Difficult issues involving human sexuality require dialogue, not scorn, misinformation
On Oct. 8, I had the privilege of representing Harris Funeral Homes at the U.S. Supreme Court in my role with Alliance Defending Freedom. I participated in the oral argument and the rally that followed. Yet I do not recognize the description of each that some in the media have described.
Harris is a straightforward case. It’s not about “transgender equality.” It’s about whether businesses and everyday Americans have the right to rely on the law the way it is written. It involves a fifth-generation funeral home that has served grieving families in the Detroit area with distinction for more than 100 years. In 2007, the funeral home hired a male employee as a funeral director—a position that serves as the face of the funeral home and works closely with grieving families.
The employee agreed to follow all company policies, including the sex-specific dress code, which is proper under federal law. But after nearly six years of employment, the employee announced a plan to begin presenting and dressing as a woman at work while interacting with grieving families. Tom Rost, the employer, took two weeks to think about the impact this would have on all his employees and grieving clients. He decided he couldn’t agree.
The Equal Employment Opportunity Commission used Tom and the employee as pawns in a strategy to change the law without going to Congress. Specifically, the EEOC asked the federal courts to redefine the word “sex” in sex discrimination to mean “transgender status.” A federal court of appeals panel did exactly that. And though the federal government has changed position and supports the funeral home, the American Civil Liberties Union now represents the employee and continues to push for a judicial rewrite of the statute.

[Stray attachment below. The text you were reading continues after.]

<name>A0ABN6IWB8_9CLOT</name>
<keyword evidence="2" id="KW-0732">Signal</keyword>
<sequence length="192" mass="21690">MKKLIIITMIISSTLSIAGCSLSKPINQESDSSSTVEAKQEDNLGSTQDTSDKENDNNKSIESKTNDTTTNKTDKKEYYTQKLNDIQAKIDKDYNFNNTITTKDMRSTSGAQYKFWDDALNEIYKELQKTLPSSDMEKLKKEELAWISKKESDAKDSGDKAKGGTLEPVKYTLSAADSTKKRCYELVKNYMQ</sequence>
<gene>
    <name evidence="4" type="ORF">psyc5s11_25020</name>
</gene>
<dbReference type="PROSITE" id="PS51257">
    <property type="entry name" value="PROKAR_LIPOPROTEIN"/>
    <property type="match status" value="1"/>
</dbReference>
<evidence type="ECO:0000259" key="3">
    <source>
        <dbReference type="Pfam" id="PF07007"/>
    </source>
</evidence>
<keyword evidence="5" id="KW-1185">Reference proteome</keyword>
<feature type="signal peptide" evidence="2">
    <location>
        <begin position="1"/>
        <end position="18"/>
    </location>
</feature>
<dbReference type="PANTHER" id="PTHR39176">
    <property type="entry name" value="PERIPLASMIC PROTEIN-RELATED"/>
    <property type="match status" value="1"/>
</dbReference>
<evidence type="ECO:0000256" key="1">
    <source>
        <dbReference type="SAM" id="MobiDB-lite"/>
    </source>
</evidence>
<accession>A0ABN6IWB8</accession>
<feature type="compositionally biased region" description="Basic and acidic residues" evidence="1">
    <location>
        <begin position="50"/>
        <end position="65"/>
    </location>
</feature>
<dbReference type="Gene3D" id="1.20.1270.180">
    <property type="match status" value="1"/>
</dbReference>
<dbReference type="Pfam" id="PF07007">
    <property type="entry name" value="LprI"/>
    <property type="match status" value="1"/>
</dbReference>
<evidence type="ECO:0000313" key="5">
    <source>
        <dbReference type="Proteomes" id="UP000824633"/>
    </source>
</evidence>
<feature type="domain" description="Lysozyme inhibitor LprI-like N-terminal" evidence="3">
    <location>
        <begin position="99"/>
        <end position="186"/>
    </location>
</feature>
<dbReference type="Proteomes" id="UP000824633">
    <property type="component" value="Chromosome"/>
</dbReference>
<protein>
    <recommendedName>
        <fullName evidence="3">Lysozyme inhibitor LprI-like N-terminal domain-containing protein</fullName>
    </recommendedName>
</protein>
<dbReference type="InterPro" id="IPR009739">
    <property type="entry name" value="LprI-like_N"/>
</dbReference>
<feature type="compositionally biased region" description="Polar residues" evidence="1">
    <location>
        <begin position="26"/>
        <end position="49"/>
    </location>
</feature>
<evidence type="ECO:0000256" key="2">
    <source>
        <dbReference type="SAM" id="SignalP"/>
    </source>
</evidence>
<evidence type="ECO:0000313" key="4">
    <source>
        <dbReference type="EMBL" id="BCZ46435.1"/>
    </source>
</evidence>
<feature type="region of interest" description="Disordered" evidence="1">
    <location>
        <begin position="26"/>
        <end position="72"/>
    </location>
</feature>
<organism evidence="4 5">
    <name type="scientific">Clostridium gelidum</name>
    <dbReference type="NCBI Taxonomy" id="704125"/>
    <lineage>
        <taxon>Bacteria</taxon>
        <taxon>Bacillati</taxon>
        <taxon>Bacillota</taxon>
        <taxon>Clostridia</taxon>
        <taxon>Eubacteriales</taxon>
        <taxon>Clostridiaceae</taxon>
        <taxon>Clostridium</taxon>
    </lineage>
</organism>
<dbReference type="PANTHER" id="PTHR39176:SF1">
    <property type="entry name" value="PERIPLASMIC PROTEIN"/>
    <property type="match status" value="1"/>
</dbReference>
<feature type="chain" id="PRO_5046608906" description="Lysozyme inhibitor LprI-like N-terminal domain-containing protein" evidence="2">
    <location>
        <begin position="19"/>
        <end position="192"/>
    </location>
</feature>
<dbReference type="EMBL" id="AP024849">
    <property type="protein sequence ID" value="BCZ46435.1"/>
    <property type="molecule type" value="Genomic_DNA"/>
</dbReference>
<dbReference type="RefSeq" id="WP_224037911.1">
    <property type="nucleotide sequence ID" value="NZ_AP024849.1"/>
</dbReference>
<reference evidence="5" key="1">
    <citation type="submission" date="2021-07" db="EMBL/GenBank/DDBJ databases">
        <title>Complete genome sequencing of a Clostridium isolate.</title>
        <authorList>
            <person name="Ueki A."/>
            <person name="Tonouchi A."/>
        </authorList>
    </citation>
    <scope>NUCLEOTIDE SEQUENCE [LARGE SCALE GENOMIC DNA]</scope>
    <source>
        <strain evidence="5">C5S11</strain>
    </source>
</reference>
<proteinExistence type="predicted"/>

But some, preferring not to see the case in this light, are coming up with highly inaccurate observations. For example, columnist Dana Millbank believes that Justice Neil Gorsuch is in a box, because he supposedly wants to rule against the LGBT community but can’t because of his stated commitment to “textualism,” the judicial philosophy that statutes must be interpreted according to their original public meaning at the time of enactment.
This is wrong in two crucial respects. First, “textualism” is not unique to Justice Gorsuch. All nine justices endorse the principle; multiple so-called “liberal” justices have famously stated that “we’re all textualists now.”
Second, this view ignores the original public meaning of the actual statute. Title VII prohibits “discrimination” “because of” “sex,” words that the Supreme Court has interpreted for decades to mean treating women worse than similarly situated men, or vice versa. It is impossible to say that the funeral home is treating men worse than women; if a female funeral director asked to violate the dress code by dressing as a man, the funeral home would say no to her request, too.
While the law requires women and men to be treated equally, nowhere does it say that men must be treated as women. That’s why Justice Gorsuch asked the ACLU’s lawyer if the court could judicially rewrite the statute. It should concern all Americans when judges legislate from the bench in such a manner.